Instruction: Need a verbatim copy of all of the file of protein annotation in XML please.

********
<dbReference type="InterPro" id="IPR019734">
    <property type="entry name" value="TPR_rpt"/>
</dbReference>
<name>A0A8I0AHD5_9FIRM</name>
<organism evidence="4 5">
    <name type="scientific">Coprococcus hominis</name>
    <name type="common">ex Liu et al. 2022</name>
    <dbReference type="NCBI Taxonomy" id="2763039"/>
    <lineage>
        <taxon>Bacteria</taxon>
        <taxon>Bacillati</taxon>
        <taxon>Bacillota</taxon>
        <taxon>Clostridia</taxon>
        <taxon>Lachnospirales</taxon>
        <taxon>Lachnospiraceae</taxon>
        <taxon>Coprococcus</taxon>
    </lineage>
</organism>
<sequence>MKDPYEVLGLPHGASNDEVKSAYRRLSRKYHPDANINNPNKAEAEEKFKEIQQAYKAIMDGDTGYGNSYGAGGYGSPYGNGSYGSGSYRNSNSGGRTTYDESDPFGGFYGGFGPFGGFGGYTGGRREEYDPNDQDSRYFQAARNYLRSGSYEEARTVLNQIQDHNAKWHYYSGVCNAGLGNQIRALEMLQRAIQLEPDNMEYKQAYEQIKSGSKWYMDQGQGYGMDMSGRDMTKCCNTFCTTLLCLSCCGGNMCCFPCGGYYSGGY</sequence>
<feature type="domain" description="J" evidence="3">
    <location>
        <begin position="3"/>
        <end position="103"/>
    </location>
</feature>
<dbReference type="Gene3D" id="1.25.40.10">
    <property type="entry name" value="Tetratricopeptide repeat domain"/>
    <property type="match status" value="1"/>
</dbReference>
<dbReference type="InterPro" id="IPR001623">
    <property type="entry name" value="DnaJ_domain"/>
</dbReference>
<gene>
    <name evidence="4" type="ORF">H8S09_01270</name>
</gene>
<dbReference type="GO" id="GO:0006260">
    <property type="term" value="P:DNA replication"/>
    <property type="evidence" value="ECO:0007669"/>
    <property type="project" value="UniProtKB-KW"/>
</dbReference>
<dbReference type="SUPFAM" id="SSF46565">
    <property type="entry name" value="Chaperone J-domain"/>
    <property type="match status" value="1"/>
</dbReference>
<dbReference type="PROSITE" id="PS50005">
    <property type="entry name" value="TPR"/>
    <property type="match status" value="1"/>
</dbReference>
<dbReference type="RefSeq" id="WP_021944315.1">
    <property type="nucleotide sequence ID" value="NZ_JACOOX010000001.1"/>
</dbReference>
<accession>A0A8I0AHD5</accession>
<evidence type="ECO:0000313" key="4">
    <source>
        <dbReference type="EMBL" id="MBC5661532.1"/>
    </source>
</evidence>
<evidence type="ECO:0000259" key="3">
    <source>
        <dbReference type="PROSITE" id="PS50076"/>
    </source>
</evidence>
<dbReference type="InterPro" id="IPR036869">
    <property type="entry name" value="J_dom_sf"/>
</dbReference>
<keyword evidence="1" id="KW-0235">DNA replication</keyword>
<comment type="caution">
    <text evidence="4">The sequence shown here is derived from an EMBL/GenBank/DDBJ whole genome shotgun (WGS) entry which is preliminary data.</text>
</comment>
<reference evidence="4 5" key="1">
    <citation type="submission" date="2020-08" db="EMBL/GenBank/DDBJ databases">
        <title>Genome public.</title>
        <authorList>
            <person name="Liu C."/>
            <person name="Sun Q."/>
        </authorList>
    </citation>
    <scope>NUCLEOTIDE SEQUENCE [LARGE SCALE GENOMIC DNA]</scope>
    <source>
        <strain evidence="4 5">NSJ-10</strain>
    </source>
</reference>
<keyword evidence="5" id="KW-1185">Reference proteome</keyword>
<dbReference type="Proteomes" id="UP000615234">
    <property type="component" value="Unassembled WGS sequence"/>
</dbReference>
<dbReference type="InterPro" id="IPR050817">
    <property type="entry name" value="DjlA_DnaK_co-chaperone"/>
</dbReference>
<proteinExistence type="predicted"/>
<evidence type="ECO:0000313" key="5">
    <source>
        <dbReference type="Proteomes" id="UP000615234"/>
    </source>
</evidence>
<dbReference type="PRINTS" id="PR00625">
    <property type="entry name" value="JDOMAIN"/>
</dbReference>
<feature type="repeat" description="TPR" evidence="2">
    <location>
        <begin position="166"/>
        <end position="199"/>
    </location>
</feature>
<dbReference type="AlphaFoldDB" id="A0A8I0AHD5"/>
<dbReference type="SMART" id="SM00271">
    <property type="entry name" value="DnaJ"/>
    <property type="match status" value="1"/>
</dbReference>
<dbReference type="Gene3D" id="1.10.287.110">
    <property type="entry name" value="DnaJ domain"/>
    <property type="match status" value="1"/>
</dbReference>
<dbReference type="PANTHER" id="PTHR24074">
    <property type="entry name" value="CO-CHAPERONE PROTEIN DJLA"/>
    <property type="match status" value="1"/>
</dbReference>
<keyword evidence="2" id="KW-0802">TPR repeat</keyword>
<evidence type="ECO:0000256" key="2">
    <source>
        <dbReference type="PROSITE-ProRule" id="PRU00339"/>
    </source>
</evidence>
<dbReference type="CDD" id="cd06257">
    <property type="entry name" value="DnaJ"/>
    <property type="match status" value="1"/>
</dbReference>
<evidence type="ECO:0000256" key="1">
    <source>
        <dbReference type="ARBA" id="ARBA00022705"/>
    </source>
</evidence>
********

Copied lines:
<dbReference type="InterPro" id="IPR019734">
    <property type="entry name" value="TPR_rpt"/>
</dbReference>
<name>A0A8I0AHD5_9FIRM</name>
<organism evidence="4 5">
    <name type="scientific">Coprococcus hominis</name>
    <name type="common">ex Liu et al. 2022</name>
    <dbReference type="NCBI Taxonomy" id="2763039"/>
    <lineage>
        <taxon>Bacteria</taxon>
        <taxon>Bacillati</taxon>
        <taxon>Bacillota</taxon>
        <taxon>Clostridia</taxon>
        <taxon>Lachnospirales</taxon>
        <taxon>Lachnospiraceae</taxon>
        <taxon>Coprococcus</taxon>
    </lineage>
</organism>
<sequence>MKDPYEVLGLPHGASNDEVKSAYRRLSRKYHPDANINNPNKAEAEEKFKEIQQAYKAIMDGDTGYGNSYGAGGYGSPYGNGSYGSGSYRNSNSGGRTTYDESDPFGGFYGGFGPFGGFGGYTGGRREEYDPNDQDSRYFQAARNYLRSGSYEEARTVLNQIQDHNAKWHYYSGVCNAGLGNQIRALEMLQRAIQLEPDNMEYKQAYEQIKSGSKWYMDQGQGYGMDMSGRDMTKCCNTFCTTLLCLSCCGGNMCCFPCGGYYSGGY</sequence>
<feature type="domain" description="J" evidence="3">
    <location>
        <begin position="3"/>
        <end position="103"/>
    </location>
</feature>
<dbReference type="Gene3D" id="1.25.40.10">
    <property type="entry name" value="Tetratricopeptide repeat domain"/>
    <property type="match status" value="1"/>
</dbReference>
<dbReference type="InterPro" id="IPR001623">
    <property type="entry name" value="DnaJ_domain"/>
</dbReference>
<gene>
    <name evidence="4" type="ORF">H8S09_01270</name>
</gene>
<dbReference type="GO" id="GO:0006260">
    <property type="term" value="P:DNA replication"/>
    <property type="evidence" value="ECO:0007669"/>
    <property type="project" value="UniProtKB-KW"/>
</dbReference>
<dbReference type="SUPFAM" id="SSF46565">
    <property type="entry name" value="Chaperone J-domain"/>
    <property type="match status" value="1"/>
</dbReference>
<dbReference type="PROSITE" id="PS50005">
    <property type="entry name" value="TPR"/>
    <property type="match status" value="1"/>
</dbReference>
<dbReference type="RefSeq" id="WP_021944315.1">
    <property type="nucleotide sequence ID" value="NZ_JACOOX010000001.1"/>
</dbReference>
<accession>A0A8I0AHD5</accession>
<evidence type="ECO:0000313" key="4">
    <source>
        <dbReference type="EMBL" id="MBC5661532.1"/>
    </source>
</evidence>
<evidence type="ECO:0000259" key="3">
    <source>
        <dbReference type="PROSITE" id="PS50076"/>
    </source>
</evidence>
<dbReference type="InterPro" id="IPR036869">
    <property type="entry name" value="J_dom_sf"/>
</dbReference>
<keyword evidence="1" id="KW-0235">DNA replication</keyword>
<comment type="caution">
    <text evidence="4">The sequence shown here is derived from an EMBL/GenBank/DDBJ whole genome shotgun (WGS) entry which is preliminary data.</text>
</comment>
<reference evidence="4 5" key="1">
    <citation type="submission" date="2020-08" db="EMBL/GenBank/DDBJ databases">
        <title>Genome public.</title>
        <authorList>
            <person name="Liu C."/>
            <person name="Sun Q."/>
        </authorList>
    </citation>
    <scope>NUCLEOTIDE SEQUENCE [LARGE SCALE GENOMIC DNA]</scope>
    <source>
        <strain evidence="4 5">NSJ-10</strain>
    </source>
</reference>
<keyword evidence="5" id="KW-1185">Reference proteome</keyword>
<dbReference type="Proteomes" id="UP000615234">
    <property type="component" value="Unassembled WGS sequence"/>
</dbReference>
<dbReference type="InterPro" id="IPR050817">
    <property type="entry name" value="DjlA_DnaK_co-chaperone"/>
</dbReference>
<proteinExistence type="predicted"/>
<evidence type="ECO:0000313" key="5">
    <source>
        <dbReference type="Proteomes" id="UP000615234"/>
    </source>
</evidence>
<dbReference type="PRINTS" id="PR00625">
    <property type="entry name" value="JDOMAIN"/>
</dbReference>
<feature type="repeat" description="TPR" evidence="2">
    <location>
        <begin position="166"/>
        <end position="199"/>
    </location>
</feature>
<dbReference type="AlphaFoldDB" id="A0A8I0AHD5"/>
<dbReference type="SMART" id="SM00271">
    <property type="entry name" value="DnaJ"/>
    <property type="match status" value="1"/>
</dbReference>
<dbReference type="Gene3D" id="1.10.287.110">
    <property type="entry name" value="DnaJ domain"/>
    <property type="match status" value="1"/>
</dbReference>
<dbReference type="PANTHER" id="PTHR24074">
    <property type="entry name" value="CO-CHAPERONE PROTEIN DJLA"/>
    <property type="match status" value="1"/>
</dbReference>
<keyword evidence="2" id="KW-0802">TPR repeat</keyword>
<evidence type="ECO:0000256" key="2">
    <source>
        <dbReference type="PROSITE-ProRule" id="PRU00339"/>
    </source>
</evidence>
<dbReference type="CDD" id="cd06257">
    <property type="entry name" value="DnaJ"/>
    <property type="match status" value="1"/>
</dbReference>
<evidence type="ECO:0000256" key="1">
    <source>
        <dbReference type="ARBA" id="ARBA00022705"/>
    </source>
</evidence>